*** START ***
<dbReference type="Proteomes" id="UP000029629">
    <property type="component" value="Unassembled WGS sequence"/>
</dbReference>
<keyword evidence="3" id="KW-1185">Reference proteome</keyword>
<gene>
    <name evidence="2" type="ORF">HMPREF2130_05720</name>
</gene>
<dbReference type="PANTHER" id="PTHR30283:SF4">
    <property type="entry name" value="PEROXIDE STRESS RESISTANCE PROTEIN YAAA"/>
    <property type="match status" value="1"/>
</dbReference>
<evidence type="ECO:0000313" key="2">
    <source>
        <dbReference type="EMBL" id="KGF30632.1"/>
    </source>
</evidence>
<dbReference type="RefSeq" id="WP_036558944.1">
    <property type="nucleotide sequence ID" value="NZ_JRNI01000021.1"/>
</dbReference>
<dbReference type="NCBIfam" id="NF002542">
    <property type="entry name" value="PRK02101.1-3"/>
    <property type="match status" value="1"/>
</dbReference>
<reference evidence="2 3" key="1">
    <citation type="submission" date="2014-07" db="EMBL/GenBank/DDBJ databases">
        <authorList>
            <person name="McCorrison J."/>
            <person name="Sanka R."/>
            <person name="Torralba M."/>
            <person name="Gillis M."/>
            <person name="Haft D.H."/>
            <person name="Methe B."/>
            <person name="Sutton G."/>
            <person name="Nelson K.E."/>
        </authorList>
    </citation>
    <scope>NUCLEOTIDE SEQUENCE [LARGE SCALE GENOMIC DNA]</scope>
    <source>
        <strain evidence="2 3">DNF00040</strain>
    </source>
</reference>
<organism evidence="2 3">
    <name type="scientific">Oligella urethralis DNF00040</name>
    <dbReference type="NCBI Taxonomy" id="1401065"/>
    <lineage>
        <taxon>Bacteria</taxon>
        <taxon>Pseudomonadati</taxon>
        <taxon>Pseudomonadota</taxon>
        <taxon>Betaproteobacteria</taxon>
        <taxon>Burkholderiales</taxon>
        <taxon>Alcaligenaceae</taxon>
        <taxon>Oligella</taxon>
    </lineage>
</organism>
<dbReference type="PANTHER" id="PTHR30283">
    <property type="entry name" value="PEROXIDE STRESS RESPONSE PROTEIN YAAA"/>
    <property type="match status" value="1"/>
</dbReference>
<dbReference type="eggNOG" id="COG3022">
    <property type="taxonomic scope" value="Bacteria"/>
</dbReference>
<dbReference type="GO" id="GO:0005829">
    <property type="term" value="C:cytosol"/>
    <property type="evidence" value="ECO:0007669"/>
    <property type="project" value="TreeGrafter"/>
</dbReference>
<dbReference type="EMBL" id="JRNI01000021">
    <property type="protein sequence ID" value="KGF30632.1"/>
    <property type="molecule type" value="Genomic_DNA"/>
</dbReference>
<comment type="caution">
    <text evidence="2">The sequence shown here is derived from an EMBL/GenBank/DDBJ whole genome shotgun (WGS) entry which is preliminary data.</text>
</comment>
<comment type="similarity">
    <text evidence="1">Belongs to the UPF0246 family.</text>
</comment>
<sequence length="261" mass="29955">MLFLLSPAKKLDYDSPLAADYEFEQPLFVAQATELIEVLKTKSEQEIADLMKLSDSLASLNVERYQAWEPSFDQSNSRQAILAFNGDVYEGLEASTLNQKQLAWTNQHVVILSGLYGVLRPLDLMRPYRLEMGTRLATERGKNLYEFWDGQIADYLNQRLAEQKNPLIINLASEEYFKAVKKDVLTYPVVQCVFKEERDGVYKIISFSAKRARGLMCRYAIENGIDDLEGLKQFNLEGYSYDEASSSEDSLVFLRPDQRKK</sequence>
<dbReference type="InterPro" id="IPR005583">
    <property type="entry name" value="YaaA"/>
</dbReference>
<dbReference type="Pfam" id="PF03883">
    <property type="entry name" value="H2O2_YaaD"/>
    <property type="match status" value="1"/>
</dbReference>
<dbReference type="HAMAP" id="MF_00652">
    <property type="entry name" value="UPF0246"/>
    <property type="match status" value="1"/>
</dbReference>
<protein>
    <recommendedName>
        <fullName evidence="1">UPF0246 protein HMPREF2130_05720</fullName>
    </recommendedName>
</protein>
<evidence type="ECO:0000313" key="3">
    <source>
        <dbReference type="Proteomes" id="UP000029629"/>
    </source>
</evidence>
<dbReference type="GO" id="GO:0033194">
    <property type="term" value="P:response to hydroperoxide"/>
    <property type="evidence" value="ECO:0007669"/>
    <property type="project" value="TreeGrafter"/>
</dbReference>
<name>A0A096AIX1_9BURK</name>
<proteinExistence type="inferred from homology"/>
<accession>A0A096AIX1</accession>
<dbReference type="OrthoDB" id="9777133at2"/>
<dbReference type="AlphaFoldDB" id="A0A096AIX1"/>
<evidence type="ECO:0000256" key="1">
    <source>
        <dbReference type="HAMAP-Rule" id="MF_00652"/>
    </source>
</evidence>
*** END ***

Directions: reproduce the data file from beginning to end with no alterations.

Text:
<dbReference type="Proteomes" id="UP000029629">
    <property type="component" value="Unassembled WGS sequence"/>
</dbReference>
<keyword evidence="3" id="KW-1185">Reference proteome</keyword>
<gene>
    <name evidence="2" type="ORF">HMPREF2130_05720</name>
</gene>
<dbReference type="PANTHER" id="PTHR30283:SF4">
    <property type="entry name" value="PEROXIDE STRESS RESISTANCE PROTEIN YAAA"/>
    <property type="match status" value="1"/>
</dbReference>
<evidence type="ECO:0000313" key="2">
    <source>
        <dbReference type="EMBL" id="KGF30632.1"/>
    </source>
</evidence>
<dbReference type="RefSeq" id="WP_036558944.1">
    <property type="nucleotide sequence ID" value="NZ_JRNI01000021.1"/>
</dbReference>
<dbReference type="NCBIfam" id="NF002542">
    <property type="entry name" value="PRK02101.1-3"/>
    <property type="match status" value="1"/>
</dbReference>
<reference evidence="2 3" key="1">
    <citation type="submission" date="2014-07" db="EMBL/GenBank/DDBJ databases">
        <authorList>
            <person name="McCorrison J."/>
            <person name="Sanka R."/>
            <person name="Torralba M."/>
            <person name="Gillis M."/>
            <person name="Haft D.H."/>
            <person name="Methe B."/>
            <person name="Sutton G."/>
            <person name="Nelson K.E."/>
        </authorList>
    </citation>
    <scope>NUCLEOTIDE SEQUENCE [LARGE SCALE GENOMIC DNA]</scope>
    <source>
        <strain evidence="2 3">DNF00040</strain>
    </source>
</reference>
<organism evidence="2 3">
    <name type="scientific">Oligella urethralis DNF00040</name>
    <dbReference type="NCBI Taxonomy" id="1401065"/>
    <lineage>
        <taxon>Bacteria</taxon>
        <taxon>Pseudomonadati</taxon>
        <taxon>Pseudomonadota</taxon>
        <taxon>Betaproteobacteria</taxon>
        <taxon>Burkholderiales</taxon>
        <taxon>Alcaligenaceae</taxon>
        <taxon>Oligella</taxon>
    </lineage>
</organism>
<dbReference type="PANTHER" id="PTHR30283">
    <property type="entry name" value="PEROXIDE STRESS RESPONSE PROTEIN YAAA"/>
    <property type="match status" value="1"/>
</dbReference>
<dbReference type="eggNOG" id="COG3022">
    <property type="taxonomic scope" value="Bacteria"/>
</dbReference>
<dbReference type="GO" id="GO:0005829">
    <property type="term" value="C:cytosol"/>
    <property type="evidence" value="ECO:0007669"/>
    <property type="project" value="TreeGrafter"/>
</dbReference>
<dbReference type="EMBL" id="JRNI01000021">
    <property type="protein sequence ID" value="KGF30632.1"/>
    <property type="molecule type" value="Genomic_DNA"/>
</dbReference>
<comment type="caution">
    <text evidence="2">The sequence shown here is derived from an EMBL/GenBank/DDBJ whole genome shotgun (WGS) entry which is preliminary data.</text>
</comment>
<comment type="similarity">
    <text evidence="1">Belongs to the UPF0246 family.</text>
</comment>
<sequence length="261" mass="29955">MLFLLSPAKKLDYDSPLAADYEFEQPLFVAQATELIEVLKTKSEQEIADLMKLSDSLASLNVERYQAWEPSFDQSNSRQAILAFNGDVYEGLEASTLNQKQLAWTNQHVVILSGLYGVLRPLDLMRPYRLEMGTRLATERGKNLYEFWDGQIADYLNQRLAEQKNPLIINLASEEYFKAVKKDVLTYPVVQCVFKEERDGVYKIISFSAKRARGLMCRYAIENGIDDLEGLKQFNLEGYSYDEASSSEDSLVFLRPDQRKK</sequence>
<dbReference type="InterPro" id="IPR005583">
    <property type="entry name" value="YaaA"/>
</dbReference>
<dbReference type="Pfam" id="PF03883">
    <property type="entry name" value="H2O2_YaaD"/>
    <property type="match status" value="1"/>
</dbReference>
<dbReference type="HAMAP" id="MF_00652">
    <property type="entry name" value="UPF0246"/>
    <property type="match status" value="1"/>
</dbReference>
<protein>
    <recommendedName>
        <fullName evidence="1">UPF0246 protein HMPREF2130_05720</fullName>
    </recommendedName>
</protein>
<evidence type="ECO:0000313" key="3">
    <source>
        <dbReference type="Proteomes" id="UP000029629"/>
    </source>
</evidence>
<dbReference type="GO" id="GO:0033194">
    <property type="term" value="P:response to hydroperoxide"/>
    <property type="evidence" value="ECO:0007669"/>
    <property type="project" value="TreeGrafter"/>
</dbReference>
<name>A0A096AIX1_9BURK</name>
<proteinExistence type="inferred from homology"/>
<accession>A0A096AIX1</accession>
<dbReference type="OrthoDB" id="9777133at2"/>
<dbReference type="AlphaFoldDB" id="A0A096AIX1"/>
<evidence type="ECO:0000256" key="1">
    <source>
        <dbReference type="HAMAP-Rule" id="MF_00652"/>
    </source>
</evidence>